FOR IMMEDIATE RELEASE
Monday, June 20, 2016
Contact: Violet Cavendish
Colorado Officials Release New Survey Data Showing Teen Marijuana Use Has NOT Increased Since Marijuana Became Legal for Adults; Rate of Use Among Colorado High School Students is LOWER Than National Average
The rate of marijuana use among Colorado high school students was slightly lower in 2015 than in 2011, the year before Amendment 64 was enacted, according to what state officials call the ‘only comprehensive survey on the health, well-being and resiliency of young people in Colorado’
DENVER — Rates of marijuana use among Colorado teens have NOT increased since the state made marijuana legal for adults, according to results of a statewide survey released Monday by the Colorado Department of Public Health and Environment (CDPHE). Rates of current and lifetime marijuana use among Colorado teens also continue to be lower than the national average.
“The survey shows marijuana use has not increased since legalization,” according to a CDPHE press release.
The biannual Healthy Kids Colorado Survey (HKCS) found that 21.2% of high school students in Colorado reported using marijuana within the past 30 days in 2015, down slightly from 22% in 2011, the year before Amendment 64 was approved and enacted, and 24.8% in 2009, the year hundreds of medical marijuana stores began opening throughout the state. The HKCS also found that the rate of lifetime use among Colorado high school students dropped from 42.6% in 2009 to 38% in 2015. The decreases do not represent statistically significant changes, and the state agencies that support the survey have reported, “The trend for current and lifetime marijuana use has remained stable since 2005.”
Nationwide, 21.7% of high school students used marijuana in the past 30 days and 38.6% had used it during their life, according to results of the 2015 High School Youth Risk Behavior Survey (YRBS) released earlier this month by the U.S. Centers for Disease Control and Prevention. The executive summary for the 2015 HKCS notes, “Colorado does not significantly differ from the national average in lifetime or current marijuana use.”
The HKCS also found a slight drop in the percentage of Colorado high school students who reported using marijuana at school (from 6% in 2011 to 4.4% in 2015), and a very slight increase in the percentage of students who believe it is wrong for someone their age to use marijuana (from 60% in 2011 to 60.6% in 2015).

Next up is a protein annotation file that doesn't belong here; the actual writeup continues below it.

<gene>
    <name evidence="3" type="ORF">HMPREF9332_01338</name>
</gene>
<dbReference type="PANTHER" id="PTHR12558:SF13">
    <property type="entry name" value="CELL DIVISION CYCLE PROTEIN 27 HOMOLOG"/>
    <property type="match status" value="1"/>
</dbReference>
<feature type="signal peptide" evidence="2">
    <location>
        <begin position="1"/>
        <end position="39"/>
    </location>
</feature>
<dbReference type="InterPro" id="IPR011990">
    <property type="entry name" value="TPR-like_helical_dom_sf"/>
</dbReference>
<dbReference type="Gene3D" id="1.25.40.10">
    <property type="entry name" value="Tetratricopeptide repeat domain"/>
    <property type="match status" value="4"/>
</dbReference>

The HKCS is “the state’s only comprehensive survey on the health, well-being and resiliency of young people in Colorado,” according to the CDPHE.
Statement from Mason Tvert, the Denver-based director of communications for the Marijuana Policy Project who co-directed the 2012 campaign in support of the initiative regulate marijuana like alcohol in Colorado:
“These statistics clearly debunk the theory that making marijuana legal for adults will result in more teen use. Levels of teen use in Colorado have not increased since it ended marijuana prohibition, and they are lower than the national average. Elected officials and voters in states that are considering similar proposals should be wary of claims that it will hurt teens.
“Colorado is proving that you do not need to arrest thousands of responsible adult marijuana consumers in order to prevent consumption by teens. State and local officials now have more control than ever over who is selling marijuana, and there are strict rules in place to prevent sales to minors. Regulation is working.”
Founded in 1995, the Marijuana Policy Project (MPP) is the nation’s leading cannabis policy reform organization. MPP has played a central role in passing dozens of cannabis policy reforms in states across the country, including 10 successful cannabis legalization campaigns, and also works to advance federal reforms.